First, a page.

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"The collapse in commodity prices pushed oil futures even lower on Monday [Jan. 11] and analysts predicted that the slide was far from over, Jad Mouawad reports in The New York Times," writes Amie Tsang in The New York Times' "Morning Agenda."
Oil prices were at a 12-year low on Tuesday, with West Texas Intermediate [WTI] near $30 a barrel after a decline of more than 5 percent overnight. Brent crude [the main international benchmark] was just under $31 a barrel by the Asian afternoon, as The Wall Street Journal reports."
Unlike the stock market, which has up and down days this year, though mostly down, the oil futures market has been far more consistent in a gloomy sense: it has dropped in price every day in 2016, writes Mouawad, "and analysts predicted that the slide was far from over."
While prices now and 12 years ago may be the same, little much else is, writes Nicole Friedman for The Wall Street Journal.
The last time oil was at these levels, prices were on their way up, not down. China’s oil imports were rising at a double-digit-percentage pace to fuel a rapidly expanding economy. The Organization of the Petroleum Exporting Countries (OPEC) was limiting output to keep prices aloft. And Iraq was repairing wells that were ravaged by the U.S. invasion.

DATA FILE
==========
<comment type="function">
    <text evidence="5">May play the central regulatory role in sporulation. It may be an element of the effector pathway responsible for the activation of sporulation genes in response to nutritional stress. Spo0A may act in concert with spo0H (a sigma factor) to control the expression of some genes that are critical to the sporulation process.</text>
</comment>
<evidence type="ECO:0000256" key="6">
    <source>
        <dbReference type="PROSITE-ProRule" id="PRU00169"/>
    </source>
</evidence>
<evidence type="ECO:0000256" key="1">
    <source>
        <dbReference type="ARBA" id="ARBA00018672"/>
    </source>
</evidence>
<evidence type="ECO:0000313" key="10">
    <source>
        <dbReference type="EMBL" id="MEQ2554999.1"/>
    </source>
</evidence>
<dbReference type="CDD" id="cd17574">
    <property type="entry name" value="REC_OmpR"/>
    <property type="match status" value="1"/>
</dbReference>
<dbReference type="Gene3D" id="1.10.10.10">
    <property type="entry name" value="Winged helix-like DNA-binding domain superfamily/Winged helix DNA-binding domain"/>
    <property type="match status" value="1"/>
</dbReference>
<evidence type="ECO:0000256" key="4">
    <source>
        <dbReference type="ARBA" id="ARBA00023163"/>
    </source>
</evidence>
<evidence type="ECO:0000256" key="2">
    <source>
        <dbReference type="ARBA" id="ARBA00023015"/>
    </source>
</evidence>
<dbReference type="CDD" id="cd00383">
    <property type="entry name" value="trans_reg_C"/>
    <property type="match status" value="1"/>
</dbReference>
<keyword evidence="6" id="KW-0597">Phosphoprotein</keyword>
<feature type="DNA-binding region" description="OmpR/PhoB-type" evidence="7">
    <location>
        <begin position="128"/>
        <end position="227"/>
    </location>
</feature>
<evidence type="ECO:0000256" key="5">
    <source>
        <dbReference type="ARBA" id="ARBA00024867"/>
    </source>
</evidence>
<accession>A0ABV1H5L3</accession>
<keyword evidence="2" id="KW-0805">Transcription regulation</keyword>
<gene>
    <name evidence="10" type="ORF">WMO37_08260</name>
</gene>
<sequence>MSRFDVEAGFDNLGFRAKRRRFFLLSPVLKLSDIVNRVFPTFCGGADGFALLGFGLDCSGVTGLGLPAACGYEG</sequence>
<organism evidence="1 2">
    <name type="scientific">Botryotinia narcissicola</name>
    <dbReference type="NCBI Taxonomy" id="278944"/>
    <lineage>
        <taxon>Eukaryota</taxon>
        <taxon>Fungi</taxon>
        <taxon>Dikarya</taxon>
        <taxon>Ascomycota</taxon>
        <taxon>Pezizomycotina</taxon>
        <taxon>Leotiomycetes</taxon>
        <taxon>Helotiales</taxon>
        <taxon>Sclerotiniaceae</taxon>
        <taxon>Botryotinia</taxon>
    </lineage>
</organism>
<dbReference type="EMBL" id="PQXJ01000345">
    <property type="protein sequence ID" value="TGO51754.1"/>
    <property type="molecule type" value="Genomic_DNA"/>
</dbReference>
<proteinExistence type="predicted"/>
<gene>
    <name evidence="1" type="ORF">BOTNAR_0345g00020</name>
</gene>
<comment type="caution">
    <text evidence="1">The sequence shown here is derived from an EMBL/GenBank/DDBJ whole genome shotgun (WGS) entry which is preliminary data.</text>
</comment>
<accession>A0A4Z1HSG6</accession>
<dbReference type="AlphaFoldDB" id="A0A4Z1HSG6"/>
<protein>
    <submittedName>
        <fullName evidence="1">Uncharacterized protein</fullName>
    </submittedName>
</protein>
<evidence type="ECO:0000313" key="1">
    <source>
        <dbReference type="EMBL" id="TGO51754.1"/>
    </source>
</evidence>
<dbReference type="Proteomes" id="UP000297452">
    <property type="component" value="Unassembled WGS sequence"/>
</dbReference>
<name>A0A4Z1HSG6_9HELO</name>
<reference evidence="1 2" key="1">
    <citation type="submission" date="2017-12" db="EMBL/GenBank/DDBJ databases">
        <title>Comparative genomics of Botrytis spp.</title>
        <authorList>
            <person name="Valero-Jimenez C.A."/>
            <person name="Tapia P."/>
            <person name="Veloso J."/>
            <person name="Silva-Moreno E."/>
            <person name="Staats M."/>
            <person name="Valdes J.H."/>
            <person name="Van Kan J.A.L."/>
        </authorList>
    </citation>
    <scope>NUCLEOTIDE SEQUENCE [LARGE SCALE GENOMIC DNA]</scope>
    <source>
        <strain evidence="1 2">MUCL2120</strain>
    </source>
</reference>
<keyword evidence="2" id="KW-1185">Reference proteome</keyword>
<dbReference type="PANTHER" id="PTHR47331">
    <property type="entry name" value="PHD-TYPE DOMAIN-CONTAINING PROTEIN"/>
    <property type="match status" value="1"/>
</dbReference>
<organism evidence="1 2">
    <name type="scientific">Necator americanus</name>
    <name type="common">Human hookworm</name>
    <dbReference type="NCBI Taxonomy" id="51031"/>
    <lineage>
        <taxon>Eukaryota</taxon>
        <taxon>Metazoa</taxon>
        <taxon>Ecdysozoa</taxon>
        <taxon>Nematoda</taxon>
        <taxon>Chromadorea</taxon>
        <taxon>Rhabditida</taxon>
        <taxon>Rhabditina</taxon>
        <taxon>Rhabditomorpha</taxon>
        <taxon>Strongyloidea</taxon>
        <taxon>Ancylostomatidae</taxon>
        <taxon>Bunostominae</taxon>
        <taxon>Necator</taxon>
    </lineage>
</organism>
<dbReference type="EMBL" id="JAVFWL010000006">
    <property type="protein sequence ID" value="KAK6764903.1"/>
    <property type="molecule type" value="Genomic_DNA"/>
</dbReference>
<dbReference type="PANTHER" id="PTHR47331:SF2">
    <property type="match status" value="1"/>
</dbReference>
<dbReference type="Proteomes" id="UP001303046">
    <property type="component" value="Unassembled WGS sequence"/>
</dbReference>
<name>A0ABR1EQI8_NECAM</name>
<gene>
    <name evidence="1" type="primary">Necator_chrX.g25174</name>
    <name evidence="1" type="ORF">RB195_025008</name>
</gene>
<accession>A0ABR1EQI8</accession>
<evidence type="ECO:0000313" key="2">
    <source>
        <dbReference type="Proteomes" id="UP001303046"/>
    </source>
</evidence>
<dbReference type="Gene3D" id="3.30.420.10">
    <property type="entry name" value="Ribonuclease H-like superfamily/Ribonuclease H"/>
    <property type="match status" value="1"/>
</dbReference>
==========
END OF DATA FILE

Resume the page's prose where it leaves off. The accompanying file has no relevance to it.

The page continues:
Translating the rapid descent in oil prices to gas pump prices, Douglas A. McIntyre of 24/7 Wall St. writes in USA TODAY on Jan. 10, "As oil prices fall, and refinery capacity stays strong, the price of gas could reach $1 a gallon in some areas, a level last reached in 1999."
In "The Takeaway" heard on many public radio stations, host John Hockenberry speaks with guest David Goldwyn, former State Department special envoy for international energy affairs and currently a nonresident senior fellow in the Energy Security and Climate Initiative at the Brookings Institution.
Goldwyn confirms that oil is likely headed below $30 a barrel, "but if there is a production cut," referring to an engineered cut by OPEC, "prices could be in the $60s," he says in the audio tape. "But the politics don't point in that direction."
The only producers who can drill oil profitably in the $30 range are the Arab OPEC nations along the Persian Gulf, like Kuwait, Saudi Arabia, and the United Arab Emirates.
Goldwyn adds. However, as we've seen in Saudi Arabia, the low prices can cause huge losses for governments that have budgets based on higher oil revenues.
Goldwyn adds more insight into where oil prices are headed in the long run—probably higher as the developing world not enough has been done to reduce demand.
Click here for current WTI futures and daily prices.